Understanding Recent Increases in the Incidence of Sexually Transmitted Infections in Men Having Sex With Men: Changes in Risk Behavior From Risk Avoidance to Risk Reduction
January 24, 2006
The authors of the current study sought to explore risk behavior and transmission routes in men having sex with men (MSM) newly diagnosed with sexually transmitted infections (STIs).
Physicians participating in the sentinel study completed a questionnaire on clinical diagnosis and manifestation site for acute STIs, while patients contributed information on sexual risk behavior and likely STI transmission route.
Of the 356 diagnosis forms and 169 matching patient questionnaires analyzed, syphilis was the most frequent diagnosis (n=147; 33 percent primary syphilis with ulcer localization, 71 percent genital, 22 percent anorectal, and 8 percent oral; 67 percent secondary syphilis), followed by gonorrhea (n=136; 59 percent genital, 34 percent rectal, 7 percent pharyngeal) and Chlamydia trachomatis infection (n=51; 48 percent genital, 48 percent rectal, 4 percent pharyngeal). More than one infection was diagnosed in 12 patients, and two or three sites were affected in 11 patients. About 60 percent of STIs were acquired by genital-oral and oral-anal practices. Unprotected anal intercourse (UAI) was reported more frequently by HIV-positive men (mostly receptive) and MSM with high numbers of partners.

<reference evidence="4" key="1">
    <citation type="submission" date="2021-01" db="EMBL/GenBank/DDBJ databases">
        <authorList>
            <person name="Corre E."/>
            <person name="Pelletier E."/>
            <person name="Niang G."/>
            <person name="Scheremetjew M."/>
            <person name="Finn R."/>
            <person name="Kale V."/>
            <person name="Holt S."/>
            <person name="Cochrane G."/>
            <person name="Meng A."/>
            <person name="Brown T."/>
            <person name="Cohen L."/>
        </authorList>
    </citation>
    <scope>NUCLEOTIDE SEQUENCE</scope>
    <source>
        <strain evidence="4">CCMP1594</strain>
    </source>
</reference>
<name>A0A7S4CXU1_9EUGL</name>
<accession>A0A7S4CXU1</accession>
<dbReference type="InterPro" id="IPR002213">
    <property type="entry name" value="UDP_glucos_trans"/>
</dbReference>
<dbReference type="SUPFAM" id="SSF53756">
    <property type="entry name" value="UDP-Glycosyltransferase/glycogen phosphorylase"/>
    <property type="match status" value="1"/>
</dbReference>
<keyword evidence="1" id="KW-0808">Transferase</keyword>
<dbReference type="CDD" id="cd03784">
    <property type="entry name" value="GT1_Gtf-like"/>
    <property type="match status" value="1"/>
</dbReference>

"High partner numbers, an important role of genital-oral sexual practices for the transmission of STIs, and relatively high frequencies of mostly receptive UAI in HIV-positive men are all contributing to increasing STI incidences among MSM," the researchers concluded.
Sexually Transmitted Diseases
01.06.06; Vol. 33; No. 1: P. 11-17; Ulrich Marcus, M.D.; Viviane Bremer, M.D., M.P.H.; Osamah Hamouda, M.D., M.P.H.; Michael H. Kramer, M.D., M.P.H.; Matthias Freiwald; Heiko Jessen, M.D.; Michael Rausch, M.D.; Bernd Reinhardt; Alex Rothaar, M.D.; Wolfgang Schmidt, M.D.; Yves Zimmer, M.D.; other members of the MSM-STD-Sentinel Network
This article was provided by CDC National Prevention Information Network. It is a part of the publication CDC HIV/Hepatitis/STD/TB Prevention News Update.